As the holiday season looms near, many of you are probably scrambling to get your shopping done. If you’re particularly shrewd and adventurous, then you probably did most of that shopping online. Kudos to you. But when you combine the holidays with the online world, there’s always a danger that there’ll be more than bundled glee under the Christmas tree. Some presents, like socks, were meant to be opened on Christmas day, even if they aren’t that interesting. Some, are best dumped in the trash before they have a chance to rot your mind.
And others should never, ever be opened. That’s the warning we all need to heed this year, as a new spam campaign is being delivered by the notorious and pervasive Cutwail botnet. Several sources reported this week that the folks at Dell SecureWorks Counter Threat Unit have discovered a nasty little package delivered by Cutwail to inboxes everywhere, and it carries with it a nasty little elf better known as the Gameover Zeus banking Trojan.
“The spam message is made to look like it comes from many of the top U.S. banks. It reads: ‘You have received a new encrypted message or a secure message from [XYZ] Bank.’ The spam message encourages recipients to download an attachment and register for a new system designed to protect privacy and personal information. Instead the attachment contains the Pony downloader, which installs the banking malware,” SearchSecurity reports.
Elizabeth W. Clarke, a Dell SecureWorks spokesperson, told SearchSecurity that “the Cutwail botnet only needs to employ approximately 10,000 bots per spam campaign to send out hundreds of millions of malicious spam messages to computer users all over the world.”
Santa Claus it’s not, but it’s more than enough to deliver holiday misery to unsuspecting users across the world this holiday season.
The Gameover Zeus botnet is one of the largest around with more than 678,000 infections. But it’s not your father’s botnet. Rather than utilizing the standard command and control (C&C) server paradigm, Zeus is a peer-to-peer botnet. Dell SecureWorks points out that Gameover is very troubling, because that peer-to-peer design makes taking it down a virtual impossibility. And because it’s privately operated, variants aren’t available on criminal hacking forums. Without the ability to pick up a variant, researchers, security firms, and law enforcement officials can’t get their hands on the Trojan to reverse engineer it.
The pesky little thing, in fact, has been “detected on corporate systems and systems at universities, defense contractors and government agencies,” SearchSecurity reports.
Researchers have apparently detected multiple variants of the email spam, with the common theme of encouraging users to open the attached file, listen to a voicemail message, or register for a new privacy system. Dell SecureWorks has some good, if not obvious, advice, though: train your workers to never, ever open an email attachment or click a link, even if they recognize the sender of the email.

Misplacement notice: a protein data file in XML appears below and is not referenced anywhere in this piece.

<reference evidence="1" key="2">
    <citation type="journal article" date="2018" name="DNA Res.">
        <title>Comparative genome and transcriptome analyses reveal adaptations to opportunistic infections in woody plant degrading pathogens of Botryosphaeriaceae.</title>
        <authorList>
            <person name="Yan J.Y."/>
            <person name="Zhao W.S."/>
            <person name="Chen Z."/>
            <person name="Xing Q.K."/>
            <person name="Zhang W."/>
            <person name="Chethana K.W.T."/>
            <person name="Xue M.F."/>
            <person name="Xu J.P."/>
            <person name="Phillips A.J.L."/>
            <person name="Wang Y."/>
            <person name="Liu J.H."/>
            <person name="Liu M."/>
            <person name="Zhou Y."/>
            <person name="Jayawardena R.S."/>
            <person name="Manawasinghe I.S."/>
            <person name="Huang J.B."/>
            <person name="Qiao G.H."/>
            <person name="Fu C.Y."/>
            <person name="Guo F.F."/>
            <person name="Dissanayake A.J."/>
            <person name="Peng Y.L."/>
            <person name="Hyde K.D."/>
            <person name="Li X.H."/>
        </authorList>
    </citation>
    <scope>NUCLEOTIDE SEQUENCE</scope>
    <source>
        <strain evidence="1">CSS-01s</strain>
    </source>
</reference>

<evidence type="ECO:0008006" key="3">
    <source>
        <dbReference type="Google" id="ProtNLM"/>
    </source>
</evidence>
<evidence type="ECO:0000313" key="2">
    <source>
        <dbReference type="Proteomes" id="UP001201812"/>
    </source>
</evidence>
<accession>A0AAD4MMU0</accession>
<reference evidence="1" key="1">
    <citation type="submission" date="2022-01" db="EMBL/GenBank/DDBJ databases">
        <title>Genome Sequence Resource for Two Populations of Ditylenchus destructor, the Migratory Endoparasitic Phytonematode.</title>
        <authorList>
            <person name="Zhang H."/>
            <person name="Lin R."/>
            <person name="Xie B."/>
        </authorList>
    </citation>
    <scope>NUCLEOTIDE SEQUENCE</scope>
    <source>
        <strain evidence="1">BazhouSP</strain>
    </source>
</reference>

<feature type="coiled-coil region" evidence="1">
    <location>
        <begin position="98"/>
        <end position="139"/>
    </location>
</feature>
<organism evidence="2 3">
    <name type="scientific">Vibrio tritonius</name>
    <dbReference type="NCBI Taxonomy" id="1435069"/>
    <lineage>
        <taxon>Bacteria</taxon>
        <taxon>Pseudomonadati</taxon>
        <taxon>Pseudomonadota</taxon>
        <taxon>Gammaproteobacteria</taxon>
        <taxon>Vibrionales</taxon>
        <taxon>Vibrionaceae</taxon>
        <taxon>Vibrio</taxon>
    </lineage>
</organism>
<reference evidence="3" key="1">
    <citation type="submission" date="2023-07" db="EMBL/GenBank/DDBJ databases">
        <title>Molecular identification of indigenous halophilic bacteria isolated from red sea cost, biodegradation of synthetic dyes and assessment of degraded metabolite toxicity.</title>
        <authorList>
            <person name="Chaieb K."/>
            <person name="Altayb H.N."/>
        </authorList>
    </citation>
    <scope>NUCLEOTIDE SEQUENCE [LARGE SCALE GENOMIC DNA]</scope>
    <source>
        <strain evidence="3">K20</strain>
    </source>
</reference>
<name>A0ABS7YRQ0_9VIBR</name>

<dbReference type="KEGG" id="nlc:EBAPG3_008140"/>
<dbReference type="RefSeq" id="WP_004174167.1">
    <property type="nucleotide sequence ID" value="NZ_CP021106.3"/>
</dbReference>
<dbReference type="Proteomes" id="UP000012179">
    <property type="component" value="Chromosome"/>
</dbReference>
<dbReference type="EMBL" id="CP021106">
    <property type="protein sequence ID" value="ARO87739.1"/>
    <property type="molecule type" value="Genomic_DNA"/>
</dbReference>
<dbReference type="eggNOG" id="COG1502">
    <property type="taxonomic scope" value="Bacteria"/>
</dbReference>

Clark cautions “Always verify that the sender sent the email. Additionally, update your IPS/IDS countermeasures and firewalls to detect the latest threats.”
According to Kaspersky ThreatPost, “a Dell SecureWorks spokesperson stated that as a point a policy Dell does not name victims involved in scams but said they are top U.S. banks.”
SearchSecurity notes that the Zeus Trojan has presented a major headache for banks and other financial firms, “with different variants infecting customer systems attempting to dupe individuals into giving up their account credentials. New variants of Zeus are frequently detected by researchers. The issue has become such a problem that Microsoft took legal action to disrupt some Zeus botnets. But despite a few victories, cybercriminals continue to recover their operations.”
But just in time for Christmas, it gets worse. The criminals behind the Gameover Zeus botnet are considered to be the most devious and aggressive, apparently implementing a system that’s elaborate and smacking of organized crime. They recruit money mules to drain US and European bank accounts and employ a number of nasty tools, like the automated features of the BlackHole Exploit toolkit, and DirtJumper, which is being used to deliver distributed denial of service (DDoS) attacks on financial institutions while bank accounts are being emptied.
As the holidays near, most of us hope for a little quiet time with family, a lot of holiday cheer and good food, and hopefully, a little global peace. What we don’t hope for is total financial ruin and the disasters associated with this lump of coal-inspired atrocity. Keep safe this holiday season and leave some packages unopened.